License-plate reading cameras help Douglas County Sheriff’s solve crimes

The year-long pilot project places 25 of the cameras around the unincorporated areas of Douglas County.
The sheriff's office says they've already proven to be a useful tool for fighting crime.
Published: Nov. 2, 2022 at 10:17 PM CDT
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OMAHA, Neb. (WOWT) - Just over two weeks after new license-plate reading cameras were installed in Douglas County, the sheriff’s office says they’re already proving to be a useful tool in their crime-fighting toolbox.

“If you drive through the camera, it will take a snapshot of your license plate, then it will send that to a database for stolen vehicles, or any kind of vehicle that we enter into the system that we may be looking for,” Chief Deputy Wayne Hudson with the Douglas County Sheriff’s Office explains.

The year-long pilot project places 25 of the cameras around the unincorporated areas of Douglas County.

“Once that signal comes back, let’s say [the car] is stolen, it will send a signal to the patrol deputies and let them know that this vehicle came through this camera at a certain time.”

The project is an attempt to help Douglas County solve more crimes. Just two weeks into the pilot, Chief Deputy Hudson says it’s working.

The office has already solved four stolen car cases.

“And in one vehicle a firearm was recovered, and two people were arrested in that case, another one was a stolen vehicle and two people were arrested, the third one was a stolen vehicle and one person was arrested, and the fourth one was a stolen vehicle and that person wasn’t arrested but they were identified,” Hudson says.

“Some people may say, ‘well it’s just a stolen vehicle.’ It may just be a stolen vehicle to some, but to some other people who don’t have a second vehicle and rely on that vehicle to get to their employment, it’s a critical need.”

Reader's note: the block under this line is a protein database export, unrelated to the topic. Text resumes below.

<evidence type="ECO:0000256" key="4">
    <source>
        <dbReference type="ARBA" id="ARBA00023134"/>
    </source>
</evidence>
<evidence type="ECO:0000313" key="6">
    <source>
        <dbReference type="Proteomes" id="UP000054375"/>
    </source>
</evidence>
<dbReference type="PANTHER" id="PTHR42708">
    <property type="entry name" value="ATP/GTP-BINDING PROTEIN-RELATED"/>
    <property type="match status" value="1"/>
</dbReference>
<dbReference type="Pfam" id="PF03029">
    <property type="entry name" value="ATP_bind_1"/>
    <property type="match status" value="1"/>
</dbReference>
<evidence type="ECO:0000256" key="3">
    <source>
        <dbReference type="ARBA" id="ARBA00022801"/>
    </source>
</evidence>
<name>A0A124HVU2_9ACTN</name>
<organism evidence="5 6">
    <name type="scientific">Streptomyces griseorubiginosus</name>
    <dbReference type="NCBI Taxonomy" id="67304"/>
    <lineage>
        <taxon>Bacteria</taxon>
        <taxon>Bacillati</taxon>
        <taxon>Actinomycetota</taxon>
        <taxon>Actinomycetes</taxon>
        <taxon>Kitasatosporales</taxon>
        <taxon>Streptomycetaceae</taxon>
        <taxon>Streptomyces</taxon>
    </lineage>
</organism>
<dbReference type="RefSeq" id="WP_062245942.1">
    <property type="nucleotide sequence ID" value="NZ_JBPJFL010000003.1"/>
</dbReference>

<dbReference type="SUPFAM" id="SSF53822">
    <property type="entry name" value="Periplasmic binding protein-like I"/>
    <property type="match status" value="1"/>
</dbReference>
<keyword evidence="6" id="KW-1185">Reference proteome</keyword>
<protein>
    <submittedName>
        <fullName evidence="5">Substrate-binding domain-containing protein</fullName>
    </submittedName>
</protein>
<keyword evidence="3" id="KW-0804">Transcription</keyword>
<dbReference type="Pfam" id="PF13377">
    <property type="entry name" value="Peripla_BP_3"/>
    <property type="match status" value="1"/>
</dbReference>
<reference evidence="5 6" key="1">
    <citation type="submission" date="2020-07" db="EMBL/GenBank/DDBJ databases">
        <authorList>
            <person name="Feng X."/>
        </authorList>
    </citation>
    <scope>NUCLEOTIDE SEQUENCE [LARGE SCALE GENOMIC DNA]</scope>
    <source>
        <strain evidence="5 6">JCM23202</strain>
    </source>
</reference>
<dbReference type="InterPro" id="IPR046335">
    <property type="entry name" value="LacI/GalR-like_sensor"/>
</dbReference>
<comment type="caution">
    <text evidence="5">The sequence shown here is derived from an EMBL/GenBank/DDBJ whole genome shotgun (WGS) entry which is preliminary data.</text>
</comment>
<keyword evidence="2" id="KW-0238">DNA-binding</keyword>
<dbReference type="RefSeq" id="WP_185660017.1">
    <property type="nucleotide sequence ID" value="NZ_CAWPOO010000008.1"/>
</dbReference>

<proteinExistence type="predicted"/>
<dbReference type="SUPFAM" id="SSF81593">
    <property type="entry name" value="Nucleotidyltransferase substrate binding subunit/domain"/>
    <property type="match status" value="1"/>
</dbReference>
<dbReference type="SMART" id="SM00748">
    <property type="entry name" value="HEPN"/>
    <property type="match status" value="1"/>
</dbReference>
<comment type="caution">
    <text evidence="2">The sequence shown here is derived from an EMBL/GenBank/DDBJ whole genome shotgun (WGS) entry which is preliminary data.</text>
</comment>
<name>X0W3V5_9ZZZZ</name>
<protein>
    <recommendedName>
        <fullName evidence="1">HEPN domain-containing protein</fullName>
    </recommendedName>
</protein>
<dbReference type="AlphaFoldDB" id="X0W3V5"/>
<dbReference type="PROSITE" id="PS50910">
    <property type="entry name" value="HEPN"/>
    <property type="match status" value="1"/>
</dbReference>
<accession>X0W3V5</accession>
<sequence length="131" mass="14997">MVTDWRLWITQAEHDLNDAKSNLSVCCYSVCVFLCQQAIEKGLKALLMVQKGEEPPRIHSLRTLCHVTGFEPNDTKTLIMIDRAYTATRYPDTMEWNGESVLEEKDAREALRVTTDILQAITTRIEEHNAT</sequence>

In August, the Sheriff’s Office sought permission from Omaha City Council to place 10 of the 25 cameras just inside city limits—parts of town that were still within their jurisdiction.

But the request was met with concerns.

“I’m sure there’s a lot of mistrust in the public as to what this is going to lead to,” said Councilmember Don Rowe.

“I want to provide law enforcement with all the tools that you need, all the training that you need this may be going a little too far for me,” Councilmember Aimee Melton added.

The ACLU of Nebraska wrote a testimony letter to Omaha’s City Council in August opposing the issue.

The letter states, “This agreement will facilitate the large-scale police and government surveillance of all individuals in Omaha who travel along the license plate reader systems. Many cameras capture pedestrians or non-motorists who happen to be near the camera as well. It is a furtherance of a trend of high-tech solutions to routine policing that implicates significant privacy concerns of innocent people in Omaha, along with broadening of governmental use of license plate reader systems and similar technology.”

County officials later withdrew the request, instead placing the remaining 10 cameras in other areas of the county.

Chief Deputy Hudson says the cameras are perfectly safe and secure. They don’t track your car, and all information in the camera system is deleted after 30 days, he says.

“We would have to enter a stolen vehicle and a wanted vehicle in the database, if nothing is in there, then nothing comes back,” Hudson adds.

If the pilot is successful, Hudson says the Sheriff’s Office is hopeful that the technology could later be installed in all sheriff’s office vehicles, too.

Read the full letter testimony to Omaha City Council.